Frequent and often blatant narcotics dealing outside of several Washington drug treatment centers regularly undermines the efforts of addicted patients and those working to help them, according to a federal investigation released yesterday during a congressional subcommittee hearing.

Newspaper coverage of rampant drug dealing near the D.C. government's largest methadone clinic prompted the House Judiciary Committee to call for the probe. During the past 14 months, investigators with the U.S. General Accounting Office made more than 50 visits to five D.C. treatment clinics to conduct surveillance. They did not have to look hard to find illegal dealing, according to the report, describing the areas surrounding the city's treatment centers as "a virtual bazaar of illegal drug dealing."

"Some of the drug dealers at these locations were brazen about their activities," the report stated. "For instance, on three occasions, dealers approached [an investigator] and asked if he wanted to buy drugs."

A Washington Post article in 2002 described unrelenting dealing in a McDonald's parking lot at New York Avenue and First Street NE. The drug market, dubbed "McPharmacy" by police narcotics investigators, abuts the Model Treatment Program, a methadone clinic that treats more than 300 patients a day and is within three blocks of two other treatment centers.

"It makes it so much harder for our folks who face a daily struggle just to stay clean, to get their lives back to some resemblance of normalcy," said Tyrone V. Patterson, program manager for the Model Treatment Program.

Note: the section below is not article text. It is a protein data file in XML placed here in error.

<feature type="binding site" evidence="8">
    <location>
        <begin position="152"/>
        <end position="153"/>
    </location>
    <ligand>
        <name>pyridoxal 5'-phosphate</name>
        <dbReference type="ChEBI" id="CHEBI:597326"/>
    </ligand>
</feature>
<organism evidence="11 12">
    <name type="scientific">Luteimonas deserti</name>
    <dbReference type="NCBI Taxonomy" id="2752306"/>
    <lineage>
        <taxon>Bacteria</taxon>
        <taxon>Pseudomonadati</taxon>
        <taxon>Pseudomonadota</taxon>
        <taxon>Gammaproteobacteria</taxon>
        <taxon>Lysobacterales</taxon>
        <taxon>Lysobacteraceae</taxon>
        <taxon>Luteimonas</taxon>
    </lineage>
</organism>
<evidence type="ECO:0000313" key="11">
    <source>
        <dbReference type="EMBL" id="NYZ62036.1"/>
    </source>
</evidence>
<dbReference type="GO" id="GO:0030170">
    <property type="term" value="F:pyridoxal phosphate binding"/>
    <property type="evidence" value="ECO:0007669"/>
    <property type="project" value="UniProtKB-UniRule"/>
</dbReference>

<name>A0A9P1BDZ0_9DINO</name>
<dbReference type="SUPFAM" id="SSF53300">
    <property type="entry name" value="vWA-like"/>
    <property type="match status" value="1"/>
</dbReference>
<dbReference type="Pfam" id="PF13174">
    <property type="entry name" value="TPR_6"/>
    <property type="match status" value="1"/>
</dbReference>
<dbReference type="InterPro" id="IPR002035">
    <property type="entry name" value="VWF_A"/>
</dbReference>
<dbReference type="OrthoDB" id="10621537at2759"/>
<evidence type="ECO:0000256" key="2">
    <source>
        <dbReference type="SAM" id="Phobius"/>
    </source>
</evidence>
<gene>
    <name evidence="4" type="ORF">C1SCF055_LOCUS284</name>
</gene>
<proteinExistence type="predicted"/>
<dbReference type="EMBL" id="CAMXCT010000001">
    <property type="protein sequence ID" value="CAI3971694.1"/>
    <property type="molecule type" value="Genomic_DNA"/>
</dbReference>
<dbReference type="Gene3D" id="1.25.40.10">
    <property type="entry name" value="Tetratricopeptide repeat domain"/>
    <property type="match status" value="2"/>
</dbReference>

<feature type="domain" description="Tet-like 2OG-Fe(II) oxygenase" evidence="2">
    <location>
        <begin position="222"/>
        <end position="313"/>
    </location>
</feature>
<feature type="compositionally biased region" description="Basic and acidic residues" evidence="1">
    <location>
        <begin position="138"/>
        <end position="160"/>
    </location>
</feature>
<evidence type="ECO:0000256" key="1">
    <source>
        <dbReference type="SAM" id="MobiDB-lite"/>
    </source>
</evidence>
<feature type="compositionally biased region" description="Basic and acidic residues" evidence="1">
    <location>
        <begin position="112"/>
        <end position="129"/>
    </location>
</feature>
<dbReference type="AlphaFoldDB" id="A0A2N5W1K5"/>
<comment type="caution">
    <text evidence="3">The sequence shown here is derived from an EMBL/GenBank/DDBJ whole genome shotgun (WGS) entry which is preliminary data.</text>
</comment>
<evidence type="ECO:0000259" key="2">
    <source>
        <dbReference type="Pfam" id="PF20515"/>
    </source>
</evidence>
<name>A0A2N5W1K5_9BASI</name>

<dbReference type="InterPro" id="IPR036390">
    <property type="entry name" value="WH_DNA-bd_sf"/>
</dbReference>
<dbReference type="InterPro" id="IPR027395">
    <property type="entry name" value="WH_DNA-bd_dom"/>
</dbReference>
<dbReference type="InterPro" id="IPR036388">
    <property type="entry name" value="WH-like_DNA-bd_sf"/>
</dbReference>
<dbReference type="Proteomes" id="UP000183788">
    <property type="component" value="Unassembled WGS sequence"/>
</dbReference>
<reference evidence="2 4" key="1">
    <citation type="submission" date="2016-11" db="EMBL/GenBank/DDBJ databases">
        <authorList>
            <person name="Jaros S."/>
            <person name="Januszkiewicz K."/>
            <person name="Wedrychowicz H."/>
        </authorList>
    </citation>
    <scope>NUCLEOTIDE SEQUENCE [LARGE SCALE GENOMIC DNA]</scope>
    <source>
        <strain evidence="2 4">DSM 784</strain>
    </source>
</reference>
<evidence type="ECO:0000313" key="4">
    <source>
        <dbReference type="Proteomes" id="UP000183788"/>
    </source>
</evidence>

Patterson said police crackdowns have slowed trafficking near his clinic in recent months, though he said it hasn't stopped completely. He was among those who testified yesterday before a House subcommittee to support stiffer penalties for those caught selling drugs near treatment clinics and in areas where children are regularly present.

A bill sponsored by Rep. F. James Sensenbrenner Jr. (R-Wis.) would impose a five-year mandatory minimum sentence on anyone caught dealing within 1,000 feet of drug treatment centers or to those undergoing treatment. A second offense would prompt a mandatory 10-year sentence.

"This will send a message [to dealers] that you can't sell drugs around places where people are trying to get help," Patterson said. The bill requires approval at several levels before it can be enacted.

The GAO investigators visited five drug clinics: the Oasis Clinic at 910 Bladensburg Rd. NE; the D.C. General Hospital facility at 1900 Massachusetts Ave. SE; the Model Treatment Program at 1300 First St. NE; the United Planning Organization Comprehensive Treatment Center at 333 N St. NE; and the Department of Veterans Affairs Substance Abuse Program at 40 Patterson St. NE. Investigators also interviewed city detectives, who said they were aware of the persistent problems at the clinics. Staff members of the clinics told investigators they witness drug dealing regularly.

"A director at one clinic stated that he receives at least one complaint each day from patients who are solicited by drug dealers outside the clinic," the report stated. ". . .The program supervisor at another clinic told us that each month, at least one patient reports being assaulted in the vicinity of the clinic and robbed of methadone."